The Telegraph
Since 1st March, 1999
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Letters to Editor

Politics of blackmail

Sir — Politicians are blatant and shameless, but it is amazing how easy it is to trace every one of N. Chandrababu Naidu’s political tantrums to the Central government’s refusing him some concession for his state (“Naidu poll snub to BJP”, March 22). The most recent statement that it was still too early to decide on an electoral alliance with the Bharatiya Janata Party for the 2004 general elections can all too easily be seen as his way of getting his back at the Centre for giving him 3.18 lakh metric tonnes of foodgrains instead of the 20 lakh MT he had asked for. No doubt, by the time Naidu goes back to Hyderabad, he will have wrangled some more concessions from the Centre. But for how long will the Centre continue to buy Naidu’s support, and for how long will Naidu silence critics within his state with such Central doles' After all, there can be no alternative to good governance, or does the CEO of Andhra Pradesh have to be taught such basic norms of management'

Yours faithfully,
Mita Vaidyanathan, Mumbai

Sanctioned misdeeds

Sir — The United States of America’s decision to waive sanctions imposed on Pakistan after the coup in that country were probably an effort by the globally-isolated US-Britain-Spain alliance to win Pakistan’s vote in an United Nations debate on the war with Iraq (“Bush frees arms and dollars for Musharraf”, March 16). But this decision will provide an impetus to pro-taliban Islamic parties in Pakistan. There is no denying that al Qaida militants have found a safe refuge in Pakistan.

The government of that country has lately been taking great pride in arresting a few of them every other day; but why were they allowed into Pakistan in the first place' This move bears more evidence of the US’s double standards.

Yours faithfully,
Samidip Basu, Calcutta

Sir — Is the Bush administration’s decision to lift sanctions on Pakistan a reward for encouraging international terrorism or cross-border terrorism with India' The recent attack on a police station in Srinagar by Pakistan-based militant groups should tell the US that you cannot straighten a dog’s tail, however hard you try.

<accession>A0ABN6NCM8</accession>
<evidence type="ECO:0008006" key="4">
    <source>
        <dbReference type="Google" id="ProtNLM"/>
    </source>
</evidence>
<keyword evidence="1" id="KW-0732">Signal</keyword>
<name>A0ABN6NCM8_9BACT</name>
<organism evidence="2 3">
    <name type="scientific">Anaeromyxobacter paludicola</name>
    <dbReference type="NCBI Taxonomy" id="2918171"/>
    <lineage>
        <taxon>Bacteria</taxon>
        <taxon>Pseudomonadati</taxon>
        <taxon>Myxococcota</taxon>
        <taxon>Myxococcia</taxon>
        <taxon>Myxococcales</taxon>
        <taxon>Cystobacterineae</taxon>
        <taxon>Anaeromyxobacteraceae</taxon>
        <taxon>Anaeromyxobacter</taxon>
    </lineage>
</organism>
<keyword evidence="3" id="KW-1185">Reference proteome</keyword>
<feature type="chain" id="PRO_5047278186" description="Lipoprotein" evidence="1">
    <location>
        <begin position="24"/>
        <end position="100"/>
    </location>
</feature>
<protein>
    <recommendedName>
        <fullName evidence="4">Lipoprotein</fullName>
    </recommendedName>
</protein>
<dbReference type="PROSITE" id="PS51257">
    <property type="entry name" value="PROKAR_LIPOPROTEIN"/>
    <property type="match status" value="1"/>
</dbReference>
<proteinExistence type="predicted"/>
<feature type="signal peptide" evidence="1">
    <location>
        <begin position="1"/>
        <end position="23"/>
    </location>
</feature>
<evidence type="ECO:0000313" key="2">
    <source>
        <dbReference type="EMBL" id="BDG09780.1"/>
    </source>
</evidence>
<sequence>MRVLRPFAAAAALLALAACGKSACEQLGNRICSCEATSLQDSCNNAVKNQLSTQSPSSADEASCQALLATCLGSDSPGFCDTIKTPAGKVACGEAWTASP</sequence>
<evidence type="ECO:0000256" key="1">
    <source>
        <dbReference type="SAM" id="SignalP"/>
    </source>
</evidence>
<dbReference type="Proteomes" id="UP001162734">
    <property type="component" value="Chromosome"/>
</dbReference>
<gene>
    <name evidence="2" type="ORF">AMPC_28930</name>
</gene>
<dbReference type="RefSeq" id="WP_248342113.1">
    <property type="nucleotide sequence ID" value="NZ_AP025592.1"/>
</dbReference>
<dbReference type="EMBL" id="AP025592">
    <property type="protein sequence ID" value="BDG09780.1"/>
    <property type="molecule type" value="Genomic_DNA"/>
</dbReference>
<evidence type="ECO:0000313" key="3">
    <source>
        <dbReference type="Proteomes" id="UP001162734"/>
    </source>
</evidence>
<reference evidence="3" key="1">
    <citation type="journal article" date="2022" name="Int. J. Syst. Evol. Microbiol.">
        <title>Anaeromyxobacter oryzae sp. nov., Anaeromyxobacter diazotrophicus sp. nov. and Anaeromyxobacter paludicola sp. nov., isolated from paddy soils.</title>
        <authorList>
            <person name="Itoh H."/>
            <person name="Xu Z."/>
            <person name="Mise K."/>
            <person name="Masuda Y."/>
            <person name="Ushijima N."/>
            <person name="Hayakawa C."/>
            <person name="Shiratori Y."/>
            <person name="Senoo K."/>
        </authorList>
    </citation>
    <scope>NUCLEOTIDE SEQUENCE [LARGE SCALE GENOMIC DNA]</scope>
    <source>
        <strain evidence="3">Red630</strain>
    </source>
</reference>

Yours faithfully,
R. Sekar, Angul

Sir — Once again Pakistan has shown what a hard negotiator it is by getting the US to lift the sanctions imposed in the wake of the coup. Earlier Pakistan had manipulated the US, under the garb of support to the mujahedin, and wrangled large loans from the US, which also overlooked its nuclear programme. The US has also overlooked the nuclear missile technology nexus between Pakistan and North Korea. Not only that, even now Pakistan provides shelter to a large number of al Qaida men.

It has been proved time and again that Pakistan is one of the prime supporters of Islamic terrorism. Thus by overlooking Pakistan’s misdeeds and targeting Iraq, even as large parts of the world face Islamic terrorism, the US is only attracting more trouble for itself.

Yours faithfully,
Udita Agrawal, New Delhi

Sir — The lifting of sanctions on Pakistan is as good as imposing fresh sanctions on India. Apparently, our stand against the action against Iraq has not gone down well with the Americans. Pakistan, on the other hand, has emerged the winner because of Pervez Musharraf’s intelligent handling of the Iraq crisis as well as barter of terrorists in exchange for aid and the lifting of sanctions. India had nothing to offer to the Americans. Thus the more we oppose US policies, the more it will bring the Americans nearer to Pakistan —which will not serve our purposes in the long run. If we can’t support American policies, we should not make enemies of them either.

Yours faithfully,
Govind Das Dujari, Calcutta

Fact check

Sir — The news report, “Price of being the face of the riots” (March 5), by Anand Soondas alleges that we have collected a huge fund for the victims of the Gujarat riots using the name of Qutubuddin Ansari.

We would like to state that whatever funds we have collected for the riots victims has been distributed to the various NGOs working for the rehabilitation of riots victims. Only a meagre amount is lying with us which is supposed to be distributed among the Gujarat riots victims in the last week of this month.

In the news report, it is alleged that Ansari is particularly angry at Akhbar-e-Mashriq. We would like to clarify that his anger is absolutely misplaced. We first came into contact with Ansari when we had gone to distribute the relief funds. The point is that the majority of funds had been collected before we come into contact with the gentleman. Therefore there is no question of collecting funds using his name.

However, we did try to organize a function (not a fund-raiser) for communal peace and harmony in which Ansari’s participation was being considered. But, since the police didn’t give us permission, we had to cancel the programme. The news report is defamatory and has adversely affected our reputation before the public at large. Secondly, we had already published the accounts of receipts and payments of the fund in our newspaper on various dates.

Yours faithfully,
M.N. Haque, executive editor, Akhbar-e-Mashriq, Calcutta

Sir — The news report on the 47th convocation of XLRI, Jamshedpur, “Future managers’ glorious past” (March 6), identifies R.A. Mashelkar as the director-general of the Centre for Scientific and Industrial Research. The CSIR, a premier research organization, is the Council for Scientific and Industrial Research.

Yours faithfully,
P.R. Sastry, assistant director, NML, Jamshedpur

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